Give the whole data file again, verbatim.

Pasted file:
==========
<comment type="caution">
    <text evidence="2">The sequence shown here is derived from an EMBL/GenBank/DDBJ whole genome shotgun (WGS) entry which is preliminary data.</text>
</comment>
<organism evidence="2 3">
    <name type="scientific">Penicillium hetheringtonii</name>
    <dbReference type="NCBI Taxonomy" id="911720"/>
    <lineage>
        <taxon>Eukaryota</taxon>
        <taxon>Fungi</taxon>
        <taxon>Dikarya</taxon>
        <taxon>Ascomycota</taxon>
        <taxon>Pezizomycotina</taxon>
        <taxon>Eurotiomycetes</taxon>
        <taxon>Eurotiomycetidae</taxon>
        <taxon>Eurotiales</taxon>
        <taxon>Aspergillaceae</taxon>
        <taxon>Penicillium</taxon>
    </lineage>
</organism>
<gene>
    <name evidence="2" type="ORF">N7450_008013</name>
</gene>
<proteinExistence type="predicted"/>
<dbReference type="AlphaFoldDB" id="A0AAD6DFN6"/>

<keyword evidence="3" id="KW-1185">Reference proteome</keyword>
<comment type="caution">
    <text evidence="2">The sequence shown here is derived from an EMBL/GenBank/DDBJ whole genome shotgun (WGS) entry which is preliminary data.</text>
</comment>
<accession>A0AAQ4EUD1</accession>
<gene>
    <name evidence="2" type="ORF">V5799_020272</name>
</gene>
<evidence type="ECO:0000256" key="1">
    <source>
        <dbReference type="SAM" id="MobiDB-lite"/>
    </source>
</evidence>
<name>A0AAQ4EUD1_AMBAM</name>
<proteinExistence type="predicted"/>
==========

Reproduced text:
<comment type="caution">
    <text evidence="2">The sequence shown here is derived from an EMBL/GenBank/DDBJ whole genome shotgun (WGS) entry which is preliminary data.</text>
</comment>
<organism evidence="2 3">
    <name type="scientific">Penicillium hetheringtonii</name>
    <dbReference type="NCBI Taxonomy" id="911720"/>
    <lineage>
        <taxon>Eukaryota</taxon>
        <taxon>Fungi</taxon>
        <taxon>Dikarya</taxon>
        <taxon>Ascomycota</taxon>
        <taxon>Pezizomycotina</taxon>
        <taxon>Eurotiomycetes</taxon>
        <taxon>Eurotiomycetidae</taxon>
        <taxon>Eurotiales</taxon>
        <taxon>Aspergillaceae</taxon>
        <taxon>Penicillium</taxon>
    </lineage>
</organism>
<gene>
    <name evidence="2" type="ORF">N7450_008013</name>
</gene>
<proteinExistence type="predicted"/>
<dbReference type="AlphaFoldDB" id="A0AAD6DFN6"/>

<keyword evidence="3" id="KW-1185">Reference proteome</keyword>
<comment type="caution">
    <text evidence="2">The sequence shown here is derived from an EMBL/GenBank/DDBJ whole genome shotgun (WGS) entry which is preliminary data.</text>
</comment>
<accession>A0AAQ4EUD1</accession>
<gene>
    <name evidence="2" type="ORF">V5799_020272</name>
</gene>
<evidence type="ECO:0000256" key="1">
    <source>
        <dbReference type="SAM" id="MobiDB-lite"/>
    </source>
</evidence>
<name>A0AAQ4EUD1_AMBAM</name>
<proteinExistence type="predicted"/>